France-based Publicis Groupe SA and US rival Omnicom Group Inc. called off a $35-billion plan to merge and create the worlds biggest advertising company as the two parties failed to overcome major difficulties which slowed the process of completion.
The all-stock deal, which was announced in July as a merger of equals, would have created a company with $23 billion in revenue that would be led jointly by the two companies CEOs – Publicis Chairman and Chief Executive Officer Maurice Levy and Omnicom CEO John Wren. The new entity would have provided scale and more resources to invest in new technologies, vaulting it into a more digital age, but analysts had expressed caution right from the start, claiming that the two companies would lose clients to competitors in the short term.
The deal was impaired by multiple issues, ranging from different corporate cultures to organizational matters, which delayed the process of negotiations and created uncertainties for the companies stakeholders, leading to one logical end – a unanimous vote to call off the deal.
Omnicom Chief Executive John Wren, said, cited by Reuters: “There was no one factor. There are a lot of complex issues we havent resolved. There are strong corporate cultures in both companies that delayed us for reaching an agreement. There was no clear finish line in sight and uncertainty is never a good thing when you are in the personal service business.”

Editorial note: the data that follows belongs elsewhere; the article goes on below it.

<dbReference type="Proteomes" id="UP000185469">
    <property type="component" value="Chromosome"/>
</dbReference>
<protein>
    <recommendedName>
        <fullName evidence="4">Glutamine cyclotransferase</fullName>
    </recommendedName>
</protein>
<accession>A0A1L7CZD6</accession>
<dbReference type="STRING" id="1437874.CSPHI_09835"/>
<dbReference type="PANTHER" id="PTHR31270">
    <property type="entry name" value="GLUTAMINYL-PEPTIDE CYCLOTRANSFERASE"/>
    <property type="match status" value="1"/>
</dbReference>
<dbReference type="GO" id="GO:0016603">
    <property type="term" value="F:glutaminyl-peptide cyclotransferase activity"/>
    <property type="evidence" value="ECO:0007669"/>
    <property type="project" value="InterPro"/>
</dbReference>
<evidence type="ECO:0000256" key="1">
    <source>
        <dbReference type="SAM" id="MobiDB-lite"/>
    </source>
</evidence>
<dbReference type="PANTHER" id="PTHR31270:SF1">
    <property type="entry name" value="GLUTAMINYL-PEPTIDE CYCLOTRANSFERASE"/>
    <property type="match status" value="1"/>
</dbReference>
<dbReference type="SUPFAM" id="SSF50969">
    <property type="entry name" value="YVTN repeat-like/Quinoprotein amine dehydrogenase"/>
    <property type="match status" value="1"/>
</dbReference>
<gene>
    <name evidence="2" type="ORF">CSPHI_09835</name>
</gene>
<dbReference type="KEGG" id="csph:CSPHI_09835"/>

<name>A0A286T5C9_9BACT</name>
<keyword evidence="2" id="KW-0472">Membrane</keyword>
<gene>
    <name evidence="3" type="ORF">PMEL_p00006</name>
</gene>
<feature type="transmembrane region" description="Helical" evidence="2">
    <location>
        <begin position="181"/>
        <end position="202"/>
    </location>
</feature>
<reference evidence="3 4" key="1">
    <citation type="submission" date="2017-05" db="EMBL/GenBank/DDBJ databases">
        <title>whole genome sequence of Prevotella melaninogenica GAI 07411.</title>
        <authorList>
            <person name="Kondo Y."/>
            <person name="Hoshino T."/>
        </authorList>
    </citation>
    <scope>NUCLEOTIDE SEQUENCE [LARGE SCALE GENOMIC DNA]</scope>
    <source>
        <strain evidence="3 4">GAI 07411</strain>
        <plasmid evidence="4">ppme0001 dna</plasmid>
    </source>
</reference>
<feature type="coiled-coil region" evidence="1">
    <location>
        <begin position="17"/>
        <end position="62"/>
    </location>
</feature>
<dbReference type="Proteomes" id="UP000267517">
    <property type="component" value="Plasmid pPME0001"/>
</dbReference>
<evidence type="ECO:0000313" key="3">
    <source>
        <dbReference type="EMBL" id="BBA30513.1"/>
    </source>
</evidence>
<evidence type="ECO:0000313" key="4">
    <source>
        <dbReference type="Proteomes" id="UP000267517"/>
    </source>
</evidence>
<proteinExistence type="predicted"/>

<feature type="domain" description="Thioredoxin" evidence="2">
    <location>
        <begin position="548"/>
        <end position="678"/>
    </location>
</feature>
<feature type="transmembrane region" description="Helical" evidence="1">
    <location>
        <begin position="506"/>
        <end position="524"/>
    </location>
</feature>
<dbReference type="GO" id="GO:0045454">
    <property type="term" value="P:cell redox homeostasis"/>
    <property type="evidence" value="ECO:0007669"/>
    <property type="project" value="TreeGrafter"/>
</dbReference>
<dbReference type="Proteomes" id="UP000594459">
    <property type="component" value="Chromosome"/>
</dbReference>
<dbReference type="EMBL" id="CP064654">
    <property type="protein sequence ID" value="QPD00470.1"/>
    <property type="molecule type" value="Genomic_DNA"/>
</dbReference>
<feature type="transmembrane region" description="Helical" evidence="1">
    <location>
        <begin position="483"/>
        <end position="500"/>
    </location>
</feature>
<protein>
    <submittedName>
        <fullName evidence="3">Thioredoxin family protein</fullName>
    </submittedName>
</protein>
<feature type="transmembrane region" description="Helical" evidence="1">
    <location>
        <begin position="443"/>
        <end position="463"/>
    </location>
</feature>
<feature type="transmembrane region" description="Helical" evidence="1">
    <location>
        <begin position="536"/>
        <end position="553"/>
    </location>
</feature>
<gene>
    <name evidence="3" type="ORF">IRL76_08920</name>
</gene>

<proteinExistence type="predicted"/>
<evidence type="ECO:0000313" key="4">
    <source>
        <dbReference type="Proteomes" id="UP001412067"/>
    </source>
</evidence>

According to a person familiar with the matter, cited by Bloomberg, the merger plans stalled when the two companies failed to reach an agreement on key management roles or on integration from top to bottom.
One of the sticking points over the merger was the inability of the two boards to agree on a chief financial officer who would have implemented the deal and would determine how the new entity will operate. The disagreement was due to the companies fundamentally different management structures – Omnicoms more freely operating subsidiaries against Publicis centralized structure.
Tax issues were also on the table as Mr. Wren said in April that they still hadnt received approval to have tax residency in Britain, while the new entitys legal headquarters are based in the Netherlands. He said that the transaction was “moving slower than we originally anticipated”.
Maurice Levy said in a statement: “The decision to discontinue the process was neither pleasant nor an easy one to make, but it was a necessary one. Prolonging the situation could have led to the diversion of the group’s management from its principal function: to best serve our clients.”
Publicis Groupe SA rose by 0.71% to 61.15 euros by 8:02 GMT in Paris, marking a one-year change of +10.89%. The company is valued at 12.95 billion euros. According to the Financial Times, the 20 analysts offering 12 month price targets for Publicis Groupe SA have a median target of 75.00 euros, with a high estimate of 82.17 euros and a low estimate of 62.00 euros. The median estimate represents a 23.58% increase from the previous close of 60.69 euros.
Omnicom Group Inc rose by 0.64% on Thursday in New York to close the session at $66.20, marking a one-year change of +6.71% and a market value of $17.11 billion. According to CNN Money, the 14 analysts offering 12-month price forecasts for Omnicom Group Inc have a median target of $80.00, with a high estimate of $87.00 and a low estimate of $56.00. The median estimate represents a +20.85% increase from the last price of $66.20.